Advertisements
Feeds:
Posts
Comments

Posts Tagged ‘health tips’


Women

 

Author: Jukka Karjalainen, MD, PhD

 

Sorry ladies, you will be seduced, pheromones make it impossible for you to resist men, no matter how dreadful the man wearing the pheromones may be.

Wait, please don’t panic. Sadly, the pheromone marketing craze may be causing us to turn a blind eye to an interesting discovery. As far as I see it’s like hearing about vitamins for the first time from a hard core drug dealer. When you get over your encounter with Mr. Dealer, you are not going to think of vitamins in the same way as a person who had heard about vitamins from GNC or Vitamin World. I believe the same thing is happening with marketers and pheromones. With that in mind let’s take a deeper look at pheromones.
Most people still believe pheromones are no different from X-ray glasses sold in the back of comic books. Some have been using them for years. To be sure, they are used heavily by government agencies worldwide. Business uses them daily, you may even use them. Of course I’m talking about insect and animal pheromones.
It was well known by the late 70s that females of the insect and animal kingdom produced chemicals for attracting males of the same species. Several examples were presented in literature. By the late 70s pheromones were already being manufactured for pest control. Indeed, pheromones were being used to attract or repel bugs and animals. Pheromones were already protecting crops from damage. Roaches were checking in and not checking out. At the same time scientist were working hard to find and prove the existence of human pheromones. This evidence was found in the mid 70s but did not reach the public with any power until the mid 80s.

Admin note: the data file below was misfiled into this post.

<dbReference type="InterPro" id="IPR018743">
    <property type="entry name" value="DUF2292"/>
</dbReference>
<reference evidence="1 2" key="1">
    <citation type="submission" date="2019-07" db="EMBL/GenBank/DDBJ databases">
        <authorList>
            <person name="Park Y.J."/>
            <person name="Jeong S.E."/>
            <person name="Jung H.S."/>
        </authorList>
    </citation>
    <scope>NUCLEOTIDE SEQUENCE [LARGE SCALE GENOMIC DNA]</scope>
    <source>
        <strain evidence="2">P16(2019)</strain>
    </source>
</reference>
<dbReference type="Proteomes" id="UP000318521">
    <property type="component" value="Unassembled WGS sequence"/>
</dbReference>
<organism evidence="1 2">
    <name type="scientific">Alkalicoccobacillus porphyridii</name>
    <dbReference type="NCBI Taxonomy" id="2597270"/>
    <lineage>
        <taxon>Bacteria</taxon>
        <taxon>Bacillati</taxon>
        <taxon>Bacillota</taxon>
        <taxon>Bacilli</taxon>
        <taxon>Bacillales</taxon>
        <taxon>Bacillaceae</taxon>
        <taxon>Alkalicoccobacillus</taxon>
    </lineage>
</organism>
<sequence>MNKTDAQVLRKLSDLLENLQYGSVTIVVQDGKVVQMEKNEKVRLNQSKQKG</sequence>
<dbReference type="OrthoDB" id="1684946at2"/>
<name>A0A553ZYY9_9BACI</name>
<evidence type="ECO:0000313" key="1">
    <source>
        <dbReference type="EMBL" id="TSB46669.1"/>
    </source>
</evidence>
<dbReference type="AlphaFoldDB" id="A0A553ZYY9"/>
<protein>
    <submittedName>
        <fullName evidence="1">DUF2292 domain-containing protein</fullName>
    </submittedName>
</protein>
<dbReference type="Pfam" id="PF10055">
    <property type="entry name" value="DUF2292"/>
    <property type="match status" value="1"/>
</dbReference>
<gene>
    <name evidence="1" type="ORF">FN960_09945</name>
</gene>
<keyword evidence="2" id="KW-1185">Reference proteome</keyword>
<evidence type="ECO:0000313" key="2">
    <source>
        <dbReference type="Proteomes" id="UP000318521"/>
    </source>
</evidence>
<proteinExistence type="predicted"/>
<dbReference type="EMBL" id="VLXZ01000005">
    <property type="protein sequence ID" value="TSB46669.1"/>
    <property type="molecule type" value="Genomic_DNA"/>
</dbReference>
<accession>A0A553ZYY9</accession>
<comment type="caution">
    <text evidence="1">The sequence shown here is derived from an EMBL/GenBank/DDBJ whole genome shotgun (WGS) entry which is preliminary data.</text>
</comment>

Human pheromones made front page news in 1986 when Researchers at the Monell Chemical Senses Center of Philadelphia released their findings to the scientific journal Hormones and Behavior, as well as to the public by way of:

  • Time Magazine: “Studies find that male pheromones are good for women’s health.”
  • News week: “The Chemistry Between People: Are Our Bodies Affected by Another Person’s Scent?”
  • USA Today: “The Real Chemical Reaction between the Sexes.”
  • The Washington post: “Pheromones Discovered in Humans.”

The human pheromone was big news in the 80s. It was found that women’s health was directly affected by male pheromone. Interestingly, Monell Chemical Senses Center of Philadelphia reported that women who work or live together tend to get their menstrual cycles in sync. That curious phenomenon known for years by scientists and many ordinary folk, has long been suspected as an indication that humans, like insects and some mammals, communicate subtly by sexual aromas known as pheromones. (1)